Silverman: The Toronto Raptors. Despite GM Masai Ujiri's best efforts to strip the roster and secure the proper combination of pingpong balls to net the Canadian wunderkind, Andrew Wiggins (or an equally promising American collegian), they've gone 10-5 since shedding Rudy Gay, including impressive wins over the Thunder and Pacers, and show zero signs of slowing down.
Strauss: The Raptors have proved themselves competent, and that suffices in this conference. While they lack star power, the Raps have a nice collection of good players. Kyle Lowry, Jonas Valanciunas, Amir Johnson, DeMar DeRozan and Terrence Ross comprises more talent than most teams out East can cope with on a given night. Now that Gay's selfish style has been jettisoned, they're playing better on offense and defense.
Windhorst: Perhaps I'm a fool, but I'm still saying the Nets. I just think over the long haul, talent and experience win out.
Youngmisuk: The Nets. It may take a while but I think the Nets will catch the Raptors and Toronto may still have some more trading to do before the deadline, which could make things easier for the Nets and Knicks to catch up.
Begley: Whichever team wins the division has a pretty good shot at the second round. The Atlantic Division winner is probably looking at a matchup with Atlanta or Washington. Neither seems like a favorite in a seven-game series against a healthy Nets or Knicks team. Based on my answer above, I'll take the Knicks.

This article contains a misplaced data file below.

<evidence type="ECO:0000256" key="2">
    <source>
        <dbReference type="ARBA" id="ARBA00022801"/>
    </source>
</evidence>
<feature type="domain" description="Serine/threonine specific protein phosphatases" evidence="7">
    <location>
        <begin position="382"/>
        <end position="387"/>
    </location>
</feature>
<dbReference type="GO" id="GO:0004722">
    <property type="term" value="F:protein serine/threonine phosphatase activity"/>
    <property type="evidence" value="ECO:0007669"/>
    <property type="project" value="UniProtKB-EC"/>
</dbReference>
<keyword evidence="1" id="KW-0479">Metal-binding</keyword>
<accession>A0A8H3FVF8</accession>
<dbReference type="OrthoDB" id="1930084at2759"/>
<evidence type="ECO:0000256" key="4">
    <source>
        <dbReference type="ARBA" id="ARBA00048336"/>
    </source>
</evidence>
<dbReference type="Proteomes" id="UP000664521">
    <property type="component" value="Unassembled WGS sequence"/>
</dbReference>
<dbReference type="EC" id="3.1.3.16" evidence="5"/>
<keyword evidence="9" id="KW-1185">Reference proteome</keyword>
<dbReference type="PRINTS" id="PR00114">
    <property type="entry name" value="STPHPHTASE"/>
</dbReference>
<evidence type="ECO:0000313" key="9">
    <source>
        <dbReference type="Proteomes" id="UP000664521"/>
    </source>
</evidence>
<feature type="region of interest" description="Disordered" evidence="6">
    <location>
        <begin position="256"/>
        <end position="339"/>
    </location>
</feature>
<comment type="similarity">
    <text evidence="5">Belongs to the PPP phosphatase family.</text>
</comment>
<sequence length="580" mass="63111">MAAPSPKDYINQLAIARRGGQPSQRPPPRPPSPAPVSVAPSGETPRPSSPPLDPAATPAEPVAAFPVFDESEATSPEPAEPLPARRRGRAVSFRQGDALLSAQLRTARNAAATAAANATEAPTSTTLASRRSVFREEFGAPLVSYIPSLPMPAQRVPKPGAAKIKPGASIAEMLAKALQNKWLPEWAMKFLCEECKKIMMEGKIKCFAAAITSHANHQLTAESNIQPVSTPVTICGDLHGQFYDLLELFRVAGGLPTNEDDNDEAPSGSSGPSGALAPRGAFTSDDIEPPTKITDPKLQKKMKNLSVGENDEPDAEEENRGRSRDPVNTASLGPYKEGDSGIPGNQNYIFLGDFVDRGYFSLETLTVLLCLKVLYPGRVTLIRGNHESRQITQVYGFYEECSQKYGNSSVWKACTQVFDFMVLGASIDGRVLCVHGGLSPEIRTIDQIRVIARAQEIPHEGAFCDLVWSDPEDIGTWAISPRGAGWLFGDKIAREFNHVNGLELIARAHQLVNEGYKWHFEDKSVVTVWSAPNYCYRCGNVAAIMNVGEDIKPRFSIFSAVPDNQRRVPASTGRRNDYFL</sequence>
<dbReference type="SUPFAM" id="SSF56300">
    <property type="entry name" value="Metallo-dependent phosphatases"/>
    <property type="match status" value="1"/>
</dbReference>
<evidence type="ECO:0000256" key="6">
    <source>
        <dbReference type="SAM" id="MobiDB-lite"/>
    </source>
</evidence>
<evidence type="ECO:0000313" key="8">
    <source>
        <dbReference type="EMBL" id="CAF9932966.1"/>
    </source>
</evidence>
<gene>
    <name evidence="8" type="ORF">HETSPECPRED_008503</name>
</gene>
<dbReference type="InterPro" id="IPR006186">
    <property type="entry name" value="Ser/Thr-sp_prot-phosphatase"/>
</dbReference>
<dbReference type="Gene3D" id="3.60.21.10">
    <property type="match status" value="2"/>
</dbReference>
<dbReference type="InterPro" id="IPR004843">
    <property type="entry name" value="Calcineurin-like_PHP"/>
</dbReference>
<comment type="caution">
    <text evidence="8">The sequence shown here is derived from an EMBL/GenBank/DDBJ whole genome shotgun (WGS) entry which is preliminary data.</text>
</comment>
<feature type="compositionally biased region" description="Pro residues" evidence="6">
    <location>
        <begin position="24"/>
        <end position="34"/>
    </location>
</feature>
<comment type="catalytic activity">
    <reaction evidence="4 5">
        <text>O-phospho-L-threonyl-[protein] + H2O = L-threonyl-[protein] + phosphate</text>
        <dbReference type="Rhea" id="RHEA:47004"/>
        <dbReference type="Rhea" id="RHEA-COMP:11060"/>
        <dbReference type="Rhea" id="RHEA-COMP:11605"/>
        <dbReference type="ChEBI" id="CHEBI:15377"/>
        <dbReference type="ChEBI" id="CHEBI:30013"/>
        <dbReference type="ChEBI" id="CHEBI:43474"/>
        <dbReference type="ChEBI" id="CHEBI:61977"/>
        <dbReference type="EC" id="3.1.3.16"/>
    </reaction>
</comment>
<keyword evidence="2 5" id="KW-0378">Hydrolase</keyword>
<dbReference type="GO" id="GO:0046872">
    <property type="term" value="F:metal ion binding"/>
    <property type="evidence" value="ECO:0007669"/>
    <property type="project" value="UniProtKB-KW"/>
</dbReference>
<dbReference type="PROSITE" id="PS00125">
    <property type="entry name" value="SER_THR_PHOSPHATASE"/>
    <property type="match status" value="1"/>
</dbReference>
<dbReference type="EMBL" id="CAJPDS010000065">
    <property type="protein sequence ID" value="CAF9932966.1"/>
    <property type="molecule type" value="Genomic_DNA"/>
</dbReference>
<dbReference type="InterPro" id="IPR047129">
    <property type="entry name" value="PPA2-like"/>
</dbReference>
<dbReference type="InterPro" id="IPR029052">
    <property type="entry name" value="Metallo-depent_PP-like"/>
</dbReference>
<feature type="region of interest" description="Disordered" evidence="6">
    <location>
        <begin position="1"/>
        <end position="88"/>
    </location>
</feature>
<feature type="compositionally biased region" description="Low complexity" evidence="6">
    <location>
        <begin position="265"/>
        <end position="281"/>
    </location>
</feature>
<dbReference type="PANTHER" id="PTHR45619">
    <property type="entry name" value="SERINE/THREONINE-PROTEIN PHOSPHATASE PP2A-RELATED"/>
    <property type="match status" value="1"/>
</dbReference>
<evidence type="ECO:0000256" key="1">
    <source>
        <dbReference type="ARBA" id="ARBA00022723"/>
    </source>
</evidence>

Silverman: Neither. The only caveat being that they might end up facing each other in the 4-5 matchup; that would lend credence to the budding rivalry and certainly exacerbate the animosity between owners James Dolan and Mikhail Prokhorov. In all likelihood, both teams are looking at quick exits at the hands of the Heat, Pacers, or the aforementioned surging Raptors.
Strauss: Neither. It's hard to imagine these teams beating Miami, Indiana, or even Toronto at this juncture. I could see either of the New York teams either being or beating a potential fourth or fifth seed, but I also wouldn't bet on either squad ascending that high. Defenses this bad usually don't make it to the second round.
Windhorst: Nets, for reasons I've listed above. Talent wins out usually.
Youngmisuk: The Nets will make the second round if they have a healthy Deron Williams. The Nets will only go as far as Deron will take them in the playoffs. In order for either the Nets or Knicks to advance, they must avoid playing either Indiana or Miami in the first round as an eighth or seventh seed.
Begley: I'm taking the Knicks, but it's like choosing between the lesser of two evils. Neither team has a good cap situation, but the Knicks will have space before the Nets. Neither team has an abundance of draft picks. But, again, the Knicks edge out the Nets in this category. So Jim Dolan's team wins by default. But neither franchise is in great shape.
Silverman: The Knicks, but neither team's future is full of sunshine and lollipops. Both teams are stripped to the bone in terms of draft picks, and the rosters are equally clogged with exorbitant, practically untradeable contracts. The outlook is still bleak, but the fact that the Knicks will have a chance to reload a year sooner than Brooklyn gives them a slim advantage.
Strauss: The Nets could lose out on five straight draft picks, and they're capped out at least through 2016. Finally, Dolan has met his match in the "ruined future" department. Who knew it was even possible?
Windhorst: Can I say Raptors?
Youngmisuk: I actually think both teams have murky futures. The Nets' future is complicated by Brook Lopez's health. Will he be the same player after another surgery on his foot? If he will be as good as he was and can stay healthy, the Nets' future is better. The Knicks' future hangs on Carmelo's free agency and whether he wants to stay.